In this letter, Victorian poet, Sophia Lydia Walters, writes to Mr. Craig-Brown, thanking him for a photo of Mr. Lang and promising to send a copy of her book. She goes on to recount a story about meeting a Mr. W. Coffin, who took her to “a meeting of the aeronautical Society, where I saw flying machines – or rather strange machines hung on ropes down which they slid and then broke.” She says he has a “sad name.” Ironically, I ran across an announcement that a Sophia Lydia Walters married a Mr. Walter Harris Coffin in 1892. The letter was tipped into a volume of her poetry, Lostara.
The nineteenth century was also an age of exploration. Explorers sailed to the North and South Poles and explored the interior of the African continent. One of the albums acquired by the Armstrong Browning Library belonged to Louis Arthur Lucas (1851-1876), merchant and traveler in Africa. Many of the letters refer to his travels in Africa.
This letter from Frederick Arthur Stanley, Earl of Derby and Colonial Secretary from 1885-1886, to Major General Stanton, British Consul-General in Egypt, reports that Dr. Hooker, the Director of the Gardens at Kew has requested an introduction of Mr. Lucas to Stanton regarding Lucas’s proposed exploratory trip to the Lake District of Africa.
F. R. M. Crozier was the Captain of the HMS Terror, one of the ships of the ill-fated Franklin Expedition. In this letter to Sir Thomas Hamilton, First Lord of the Admiralty, Crozier expresses his confidence in the seaworthiness of the lifebuoys used for the voyage. There is another interesting inscription in pencil at the bottom of the page:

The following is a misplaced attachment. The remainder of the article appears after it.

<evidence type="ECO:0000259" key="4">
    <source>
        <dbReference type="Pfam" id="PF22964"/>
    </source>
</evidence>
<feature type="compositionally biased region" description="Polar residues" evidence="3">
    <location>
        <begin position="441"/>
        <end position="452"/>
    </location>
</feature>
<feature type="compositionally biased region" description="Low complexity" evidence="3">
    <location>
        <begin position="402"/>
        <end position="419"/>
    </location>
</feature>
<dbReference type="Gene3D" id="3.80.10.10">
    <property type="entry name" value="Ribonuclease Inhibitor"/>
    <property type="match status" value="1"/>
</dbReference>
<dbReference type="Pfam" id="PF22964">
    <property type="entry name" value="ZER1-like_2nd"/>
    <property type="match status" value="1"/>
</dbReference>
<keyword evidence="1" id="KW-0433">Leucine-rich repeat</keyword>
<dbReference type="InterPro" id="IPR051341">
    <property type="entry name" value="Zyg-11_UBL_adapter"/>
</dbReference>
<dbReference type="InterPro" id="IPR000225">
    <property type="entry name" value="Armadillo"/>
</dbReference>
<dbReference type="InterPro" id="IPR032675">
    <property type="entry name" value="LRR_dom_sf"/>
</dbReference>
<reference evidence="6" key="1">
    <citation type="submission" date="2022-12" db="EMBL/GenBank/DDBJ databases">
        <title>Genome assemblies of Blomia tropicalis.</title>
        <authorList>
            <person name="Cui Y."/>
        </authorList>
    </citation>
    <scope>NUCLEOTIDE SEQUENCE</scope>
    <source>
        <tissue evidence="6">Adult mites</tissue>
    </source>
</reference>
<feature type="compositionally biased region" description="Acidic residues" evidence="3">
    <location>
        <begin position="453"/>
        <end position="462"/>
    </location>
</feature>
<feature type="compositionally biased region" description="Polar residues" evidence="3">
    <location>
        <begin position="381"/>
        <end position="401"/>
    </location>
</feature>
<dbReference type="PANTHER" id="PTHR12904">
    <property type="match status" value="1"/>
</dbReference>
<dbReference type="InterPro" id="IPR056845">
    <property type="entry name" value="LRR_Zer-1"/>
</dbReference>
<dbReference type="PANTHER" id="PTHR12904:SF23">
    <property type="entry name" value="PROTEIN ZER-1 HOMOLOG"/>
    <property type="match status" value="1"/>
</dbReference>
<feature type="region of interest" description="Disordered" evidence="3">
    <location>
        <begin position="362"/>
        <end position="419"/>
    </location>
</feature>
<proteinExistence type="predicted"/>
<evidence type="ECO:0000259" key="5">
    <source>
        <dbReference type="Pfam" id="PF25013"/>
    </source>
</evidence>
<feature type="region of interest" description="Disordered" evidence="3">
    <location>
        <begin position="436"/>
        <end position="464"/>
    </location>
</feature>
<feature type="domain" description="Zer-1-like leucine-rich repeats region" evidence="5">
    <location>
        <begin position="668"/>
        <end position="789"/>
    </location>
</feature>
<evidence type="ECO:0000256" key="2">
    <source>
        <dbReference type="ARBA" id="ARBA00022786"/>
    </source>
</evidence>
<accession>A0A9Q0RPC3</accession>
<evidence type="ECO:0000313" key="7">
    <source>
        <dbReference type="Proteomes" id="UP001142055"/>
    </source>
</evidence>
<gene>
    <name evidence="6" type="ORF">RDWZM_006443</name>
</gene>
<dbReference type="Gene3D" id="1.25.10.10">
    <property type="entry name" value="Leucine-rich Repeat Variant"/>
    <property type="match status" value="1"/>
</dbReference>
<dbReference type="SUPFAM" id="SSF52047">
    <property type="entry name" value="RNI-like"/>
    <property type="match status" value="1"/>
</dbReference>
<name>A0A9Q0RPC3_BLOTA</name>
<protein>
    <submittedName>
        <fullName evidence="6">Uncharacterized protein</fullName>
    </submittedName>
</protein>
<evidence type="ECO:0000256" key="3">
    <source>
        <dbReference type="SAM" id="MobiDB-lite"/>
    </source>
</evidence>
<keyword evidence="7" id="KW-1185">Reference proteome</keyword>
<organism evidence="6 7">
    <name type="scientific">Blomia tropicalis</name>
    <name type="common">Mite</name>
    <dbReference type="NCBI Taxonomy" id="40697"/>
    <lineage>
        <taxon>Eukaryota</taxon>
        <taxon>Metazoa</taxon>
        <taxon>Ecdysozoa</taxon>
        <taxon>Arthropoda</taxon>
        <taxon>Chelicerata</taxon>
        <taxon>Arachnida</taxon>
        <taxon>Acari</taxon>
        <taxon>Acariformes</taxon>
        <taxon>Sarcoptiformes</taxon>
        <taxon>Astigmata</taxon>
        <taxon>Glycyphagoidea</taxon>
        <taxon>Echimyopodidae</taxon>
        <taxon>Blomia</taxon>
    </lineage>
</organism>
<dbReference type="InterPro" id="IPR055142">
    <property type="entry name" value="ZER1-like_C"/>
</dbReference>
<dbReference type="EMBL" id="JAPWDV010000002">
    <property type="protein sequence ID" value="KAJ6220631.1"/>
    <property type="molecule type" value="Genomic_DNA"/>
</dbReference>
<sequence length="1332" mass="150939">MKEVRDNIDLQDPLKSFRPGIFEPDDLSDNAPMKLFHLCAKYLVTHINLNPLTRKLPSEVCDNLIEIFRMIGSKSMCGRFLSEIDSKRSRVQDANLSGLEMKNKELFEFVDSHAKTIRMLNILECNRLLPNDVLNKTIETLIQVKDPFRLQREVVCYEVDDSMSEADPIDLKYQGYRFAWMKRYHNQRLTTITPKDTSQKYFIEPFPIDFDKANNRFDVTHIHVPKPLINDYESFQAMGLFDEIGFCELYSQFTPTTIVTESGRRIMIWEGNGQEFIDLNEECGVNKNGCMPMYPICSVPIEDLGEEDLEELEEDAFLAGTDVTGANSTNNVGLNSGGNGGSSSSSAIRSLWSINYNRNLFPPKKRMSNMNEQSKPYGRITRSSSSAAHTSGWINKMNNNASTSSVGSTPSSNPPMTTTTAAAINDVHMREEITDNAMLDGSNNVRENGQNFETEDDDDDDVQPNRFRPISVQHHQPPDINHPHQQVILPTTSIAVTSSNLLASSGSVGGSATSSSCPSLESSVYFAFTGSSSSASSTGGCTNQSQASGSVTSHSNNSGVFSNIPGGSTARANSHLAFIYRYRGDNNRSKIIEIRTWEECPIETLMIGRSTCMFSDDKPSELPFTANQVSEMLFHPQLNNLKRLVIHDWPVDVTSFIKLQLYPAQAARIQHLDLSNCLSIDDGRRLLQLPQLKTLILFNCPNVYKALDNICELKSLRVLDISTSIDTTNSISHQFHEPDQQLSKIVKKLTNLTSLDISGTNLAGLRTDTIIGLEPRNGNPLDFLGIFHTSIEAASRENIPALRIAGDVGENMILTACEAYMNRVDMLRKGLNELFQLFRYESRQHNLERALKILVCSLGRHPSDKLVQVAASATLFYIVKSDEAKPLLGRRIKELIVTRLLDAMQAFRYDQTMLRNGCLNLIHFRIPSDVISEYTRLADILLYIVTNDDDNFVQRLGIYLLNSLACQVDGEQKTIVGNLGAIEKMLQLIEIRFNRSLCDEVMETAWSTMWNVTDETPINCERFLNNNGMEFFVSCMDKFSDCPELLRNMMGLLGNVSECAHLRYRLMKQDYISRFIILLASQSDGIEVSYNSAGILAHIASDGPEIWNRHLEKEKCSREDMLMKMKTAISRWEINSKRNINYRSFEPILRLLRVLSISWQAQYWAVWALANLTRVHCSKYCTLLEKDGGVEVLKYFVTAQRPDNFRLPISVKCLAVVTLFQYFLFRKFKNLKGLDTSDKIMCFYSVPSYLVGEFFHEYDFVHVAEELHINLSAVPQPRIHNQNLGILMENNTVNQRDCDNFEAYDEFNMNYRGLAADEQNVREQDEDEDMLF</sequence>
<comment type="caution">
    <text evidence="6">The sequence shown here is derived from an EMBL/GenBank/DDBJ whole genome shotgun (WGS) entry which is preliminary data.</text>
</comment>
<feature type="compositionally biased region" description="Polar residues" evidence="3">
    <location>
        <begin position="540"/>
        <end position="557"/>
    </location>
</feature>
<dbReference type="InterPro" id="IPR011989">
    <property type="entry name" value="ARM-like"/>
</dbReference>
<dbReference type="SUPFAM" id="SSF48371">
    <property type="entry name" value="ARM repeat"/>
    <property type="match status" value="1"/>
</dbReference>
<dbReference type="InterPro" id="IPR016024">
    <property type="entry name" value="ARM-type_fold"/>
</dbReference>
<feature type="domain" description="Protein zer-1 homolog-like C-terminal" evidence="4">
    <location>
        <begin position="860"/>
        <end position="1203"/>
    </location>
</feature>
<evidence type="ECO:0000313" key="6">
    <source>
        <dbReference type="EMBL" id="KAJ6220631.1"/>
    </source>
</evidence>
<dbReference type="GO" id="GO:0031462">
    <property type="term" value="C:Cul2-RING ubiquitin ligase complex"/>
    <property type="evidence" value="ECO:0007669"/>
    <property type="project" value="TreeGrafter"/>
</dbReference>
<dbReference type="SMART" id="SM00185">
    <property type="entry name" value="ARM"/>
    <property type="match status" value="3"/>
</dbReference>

Capt. Crozier —who commanded the same ship as Sir John Franklin’s expedition & was lost with him in 1843-6 . My brother was lost with him.
This letter was found with other letters removed from an album of letters and autographs collected by Mr. Louis A. Lucas. However, no one with the surname Lucas was found among the crew lists of either the Terror or the Erebus.*****
The ABL has several letters from Samuel and Florence Baker. Samuel Baker was an English explorer, officer, naturalist, big game hunter, engineer, writer and abolitionist. Barbara Maria Szasz was orphaned and sold as a slave to Samuel Baker. Together they became African explorers, searching for the source of the Nile River and discovering Lake Albert. Returning to England they were married, and she became Lady Florence Baker.
Moses Montefiore, a British financier and banker, activist, philanthropist and Sheriff of London, was Jewish and an advocate for Jewish causes. He lived to be 100 years old. His wife, Judith Montefiore, was a British linguist, musician, travel writer, and philanthropist. She was Jewish and wrote the first Jewish cookbook written in English.
In this letter Samuel declines Mrs. Montefiore’s invitation due to illness.
The Burr Album contains letters on a variety of subjects —science, exploration, politics, art, travel, and literature. Mrs. Ann-Margaretta Burr was an English watercolor artist. Her husband, Daniel Higford Davall Burr, was a Member of Parliament and a justice of the peace. In this letter, Baker accepts Mrs. Burr’s invitation to visit their home, Aldermaston.In this letter Florence asks for a postponement of visiting Mrs. Montefiore’s garden, because her youngest daughter has measles.
In another letter Florence accepts Mrs. Burr’s invitation to dinner. She mentions that they had met Mr. Burr at the geographical meeting.~~~~~
For more information on the Victorian Collection:
- Introducing … The Victorian Collection at the Armstrong Browning Library: A Baylor Libraries Digital Collection
- Introducing … The Victorian Collection at the Armstrong Browning Library: A Baylor Libraries Digital Collection – Religion & Politics
Literary figures represented in the Victorian Collection are covered in the blog series: Beyond the Brownings